Polish Prime Minister Mateusz Morawiecki cancelled his planned trip to Budapest’s two-day Demography Summit on 23-24 September due to the current dispute between Czechia and Poland over the Turów coal mine, a Polish government spokesperson has confirmed.
According to the Hungarian 444.hu news portal, Morawiecki did not come because his Czech counterpart Andrej Babiš was at the summit and relations between the two countries had soured over the Turow lignite mine lawsuit.
Polish news portal wPolityce.pl, suggested that Morawiecki refused to attend the summit because Czech Prime Minister Andrej Babiš would be attending the event.
“I can hardly believe this because negotiations are not held at the level of prime ministers. We never discussed this as experts do so,” Babiš said in response.
On Monday, the European Court of Justice ordered Poland to pay a daily €500,000 fine because it has not followed its interim measure and continues mining activities in Turów, a lignite mine located at the Czech-Polish border.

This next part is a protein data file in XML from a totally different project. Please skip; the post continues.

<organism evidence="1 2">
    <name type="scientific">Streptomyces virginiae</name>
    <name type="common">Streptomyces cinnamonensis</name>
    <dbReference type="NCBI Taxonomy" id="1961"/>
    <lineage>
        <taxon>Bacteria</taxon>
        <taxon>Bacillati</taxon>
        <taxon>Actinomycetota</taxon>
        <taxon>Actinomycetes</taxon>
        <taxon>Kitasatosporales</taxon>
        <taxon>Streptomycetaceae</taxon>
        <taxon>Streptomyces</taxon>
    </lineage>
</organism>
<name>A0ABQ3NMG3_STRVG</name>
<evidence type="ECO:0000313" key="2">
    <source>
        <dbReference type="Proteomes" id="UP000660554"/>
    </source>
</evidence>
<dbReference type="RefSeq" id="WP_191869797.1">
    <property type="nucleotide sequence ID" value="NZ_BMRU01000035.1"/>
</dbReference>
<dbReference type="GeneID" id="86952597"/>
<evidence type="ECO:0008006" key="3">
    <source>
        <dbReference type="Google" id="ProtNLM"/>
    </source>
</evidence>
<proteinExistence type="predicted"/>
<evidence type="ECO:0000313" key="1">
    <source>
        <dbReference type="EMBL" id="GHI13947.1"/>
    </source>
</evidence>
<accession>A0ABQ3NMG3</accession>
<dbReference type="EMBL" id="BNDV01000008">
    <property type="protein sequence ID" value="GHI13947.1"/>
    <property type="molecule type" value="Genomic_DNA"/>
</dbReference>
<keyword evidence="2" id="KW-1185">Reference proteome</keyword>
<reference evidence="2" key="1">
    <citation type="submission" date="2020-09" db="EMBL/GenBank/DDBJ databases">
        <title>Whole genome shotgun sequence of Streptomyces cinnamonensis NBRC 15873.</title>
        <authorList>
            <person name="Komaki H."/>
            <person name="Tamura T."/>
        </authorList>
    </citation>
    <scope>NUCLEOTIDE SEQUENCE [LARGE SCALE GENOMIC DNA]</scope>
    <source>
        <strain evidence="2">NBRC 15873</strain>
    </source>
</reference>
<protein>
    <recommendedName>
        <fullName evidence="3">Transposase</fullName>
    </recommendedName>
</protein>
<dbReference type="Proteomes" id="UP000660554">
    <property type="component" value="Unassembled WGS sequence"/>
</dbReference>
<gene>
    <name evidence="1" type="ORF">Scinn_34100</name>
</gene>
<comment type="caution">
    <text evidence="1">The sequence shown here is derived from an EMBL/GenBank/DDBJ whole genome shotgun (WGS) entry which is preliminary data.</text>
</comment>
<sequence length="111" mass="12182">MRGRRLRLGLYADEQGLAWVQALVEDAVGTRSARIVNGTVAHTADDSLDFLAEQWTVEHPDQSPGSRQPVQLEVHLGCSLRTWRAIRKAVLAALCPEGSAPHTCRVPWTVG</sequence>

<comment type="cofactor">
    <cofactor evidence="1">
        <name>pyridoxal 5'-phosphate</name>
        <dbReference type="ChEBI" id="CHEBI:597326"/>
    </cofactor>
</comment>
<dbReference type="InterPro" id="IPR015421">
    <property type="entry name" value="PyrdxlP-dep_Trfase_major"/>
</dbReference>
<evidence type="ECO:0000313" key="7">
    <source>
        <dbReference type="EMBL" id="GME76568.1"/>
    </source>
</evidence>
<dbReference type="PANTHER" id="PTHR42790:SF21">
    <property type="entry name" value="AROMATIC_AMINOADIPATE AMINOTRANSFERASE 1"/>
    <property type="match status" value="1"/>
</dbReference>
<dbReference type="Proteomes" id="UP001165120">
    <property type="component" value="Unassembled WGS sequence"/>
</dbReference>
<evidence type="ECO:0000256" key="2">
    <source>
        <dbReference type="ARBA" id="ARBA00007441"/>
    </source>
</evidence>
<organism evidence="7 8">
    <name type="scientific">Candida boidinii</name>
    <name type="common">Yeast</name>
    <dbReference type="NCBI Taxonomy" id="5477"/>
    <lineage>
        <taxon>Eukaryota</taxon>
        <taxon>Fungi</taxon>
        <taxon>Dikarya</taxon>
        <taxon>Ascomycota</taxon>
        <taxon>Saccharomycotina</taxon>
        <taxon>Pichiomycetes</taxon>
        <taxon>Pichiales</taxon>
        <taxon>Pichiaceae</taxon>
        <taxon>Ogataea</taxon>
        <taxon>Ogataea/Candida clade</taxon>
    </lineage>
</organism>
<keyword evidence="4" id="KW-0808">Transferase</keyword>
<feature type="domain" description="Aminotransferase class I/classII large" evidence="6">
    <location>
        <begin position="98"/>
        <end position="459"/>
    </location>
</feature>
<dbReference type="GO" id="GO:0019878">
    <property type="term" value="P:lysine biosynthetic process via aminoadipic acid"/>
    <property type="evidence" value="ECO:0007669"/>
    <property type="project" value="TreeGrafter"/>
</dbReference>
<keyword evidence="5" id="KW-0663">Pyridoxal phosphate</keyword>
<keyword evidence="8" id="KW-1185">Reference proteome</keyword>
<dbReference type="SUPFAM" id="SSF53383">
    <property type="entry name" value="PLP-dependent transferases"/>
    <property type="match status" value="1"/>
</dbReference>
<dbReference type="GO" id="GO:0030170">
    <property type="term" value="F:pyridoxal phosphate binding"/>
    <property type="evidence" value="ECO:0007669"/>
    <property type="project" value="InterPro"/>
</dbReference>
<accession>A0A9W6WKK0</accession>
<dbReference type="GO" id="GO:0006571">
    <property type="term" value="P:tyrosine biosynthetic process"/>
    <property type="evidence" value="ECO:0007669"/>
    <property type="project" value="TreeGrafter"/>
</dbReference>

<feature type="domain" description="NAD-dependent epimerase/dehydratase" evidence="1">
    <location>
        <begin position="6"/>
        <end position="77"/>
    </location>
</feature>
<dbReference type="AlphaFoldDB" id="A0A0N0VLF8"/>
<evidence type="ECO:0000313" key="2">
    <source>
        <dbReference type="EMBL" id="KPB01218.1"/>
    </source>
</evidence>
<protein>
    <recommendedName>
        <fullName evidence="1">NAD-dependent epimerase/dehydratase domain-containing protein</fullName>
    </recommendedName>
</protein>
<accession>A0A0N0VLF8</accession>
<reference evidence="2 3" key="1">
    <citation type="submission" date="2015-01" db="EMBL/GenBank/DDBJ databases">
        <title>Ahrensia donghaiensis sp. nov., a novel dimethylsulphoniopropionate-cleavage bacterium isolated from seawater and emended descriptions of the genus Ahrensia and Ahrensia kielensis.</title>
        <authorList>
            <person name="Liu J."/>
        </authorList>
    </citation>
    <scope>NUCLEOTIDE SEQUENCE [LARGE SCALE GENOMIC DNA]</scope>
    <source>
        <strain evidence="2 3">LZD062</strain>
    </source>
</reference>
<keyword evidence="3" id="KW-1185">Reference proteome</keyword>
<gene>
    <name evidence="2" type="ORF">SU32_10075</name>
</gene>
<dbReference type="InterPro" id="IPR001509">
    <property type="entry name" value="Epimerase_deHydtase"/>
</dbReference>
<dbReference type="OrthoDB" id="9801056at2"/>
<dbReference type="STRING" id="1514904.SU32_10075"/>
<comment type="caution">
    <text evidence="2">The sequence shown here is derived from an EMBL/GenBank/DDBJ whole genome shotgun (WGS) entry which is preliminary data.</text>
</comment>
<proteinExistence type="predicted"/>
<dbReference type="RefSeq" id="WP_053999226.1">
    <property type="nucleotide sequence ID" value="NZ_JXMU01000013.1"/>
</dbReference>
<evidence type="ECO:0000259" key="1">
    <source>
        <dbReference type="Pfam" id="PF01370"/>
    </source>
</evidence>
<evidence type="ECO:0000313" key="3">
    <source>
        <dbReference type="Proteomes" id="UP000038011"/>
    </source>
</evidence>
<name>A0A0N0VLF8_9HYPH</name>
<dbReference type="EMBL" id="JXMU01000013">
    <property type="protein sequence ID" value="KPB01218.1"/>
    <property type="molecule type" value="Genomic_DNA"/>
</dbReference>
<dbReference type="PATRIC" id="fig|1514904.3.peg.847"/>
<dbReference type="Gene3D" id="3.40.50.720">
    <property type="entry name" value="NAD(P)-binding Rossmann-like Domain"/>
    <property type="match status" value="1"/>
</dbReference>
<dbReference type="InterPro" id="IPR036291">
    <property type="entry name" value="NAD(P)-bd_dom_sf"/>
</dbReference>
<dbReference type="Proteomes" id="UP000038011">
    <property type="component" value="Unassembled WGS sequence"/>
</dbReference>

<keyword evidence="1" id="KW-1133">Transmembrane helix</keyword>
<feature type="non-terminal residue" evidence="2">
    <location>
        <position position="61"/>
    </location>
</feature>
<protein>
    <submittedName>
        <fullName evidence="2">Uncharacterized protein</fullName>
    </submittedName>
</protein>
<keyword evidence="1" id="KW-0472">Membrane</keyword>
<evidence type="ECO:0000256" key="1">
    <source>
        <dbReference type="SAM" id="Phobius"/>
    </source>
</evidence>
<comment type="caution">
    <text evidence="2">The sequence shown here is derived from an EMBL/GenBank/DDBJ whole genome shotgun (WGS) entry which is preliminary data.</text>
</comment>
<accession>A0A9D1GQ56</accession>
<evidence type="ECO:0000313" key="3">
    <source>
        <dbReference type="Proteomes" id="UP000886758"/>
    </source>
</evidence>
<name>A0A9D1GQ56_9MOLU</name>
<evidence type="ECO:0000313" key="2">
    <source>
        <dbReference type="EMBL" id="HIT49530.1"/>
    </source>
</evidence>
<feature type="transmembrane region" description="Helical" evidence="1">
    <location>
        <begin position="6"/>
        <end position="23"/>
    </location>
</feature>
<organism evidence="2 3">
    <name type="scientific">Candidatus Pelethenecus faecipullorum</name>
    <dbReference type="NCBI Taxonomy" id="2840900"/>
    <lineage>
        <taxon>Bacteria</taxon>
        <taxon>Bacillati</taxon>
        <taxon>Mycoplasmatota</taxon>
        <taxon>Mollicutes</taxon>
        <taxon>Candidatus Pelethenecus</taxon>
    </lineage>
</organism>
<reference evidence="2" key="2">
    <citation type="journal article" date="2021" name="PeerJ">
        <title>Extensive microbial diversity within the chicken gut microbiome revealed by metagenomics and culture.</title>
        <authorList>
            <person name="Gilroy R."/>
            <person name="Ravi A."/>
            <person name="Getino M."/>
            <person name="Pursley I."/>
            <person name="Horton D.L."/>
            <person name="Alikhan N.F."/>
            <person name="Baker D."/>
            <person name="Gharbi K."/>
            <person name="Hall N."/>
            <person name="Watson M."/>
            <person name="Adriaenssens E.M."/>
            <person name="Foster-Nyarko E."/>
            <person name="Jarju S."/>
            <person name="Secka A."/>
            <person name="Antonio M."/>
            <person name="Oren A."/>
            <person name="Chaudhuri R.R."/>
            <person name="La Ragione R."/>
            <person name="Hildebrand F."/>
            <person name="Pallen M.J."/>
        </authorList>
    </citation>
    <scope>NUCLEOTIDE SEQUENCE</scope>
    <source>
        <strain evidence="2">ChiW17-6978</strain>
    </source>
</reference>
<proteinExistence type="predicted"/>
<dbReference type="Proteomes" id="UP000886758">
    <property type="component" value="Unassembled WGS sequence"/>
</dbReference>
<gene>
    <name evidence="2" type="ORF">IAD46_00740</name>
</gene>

Czechia, however, would prefer to strike a deal and is asking Poland to cover the expenditures related to the construction of new sources of drinking water and barriers that could reduce pollution in affected regions on the Czech side of the border.
“Our side has long tried to negotiate with the Polish side, which has refused it. One can see the outcome, unfortunately,” Babiš said, quoted by Czech News Agency.
Babiš also emphasised that Visegrad Four countries – Czechia, Slovakia, Poland and Hungary – must remain together. But Morawiecki took a stricter stance, accusing Czechia of behaving “absolutely without goodwill”.
The forum brought together 70 speakers from 18 countries, alongside Hungarian Prime Minister Viktor Orbán. The first section of the conference, called ‘The cultural block,’. included speakers ex-US vice-president Mike Pence, Czech Prime Minister Andrej Babiš, Serbian President Aleksandar Vučić, Slovenian Prime Minister Janez Janša and Milorad Dodik, and the Serbian member of the Presidency of Bosnia and Herzegovina.
(Aneta Zachová | EURACTIV.cz, Vlagyiszlav Makszimov | EURACTIV.com with Telex)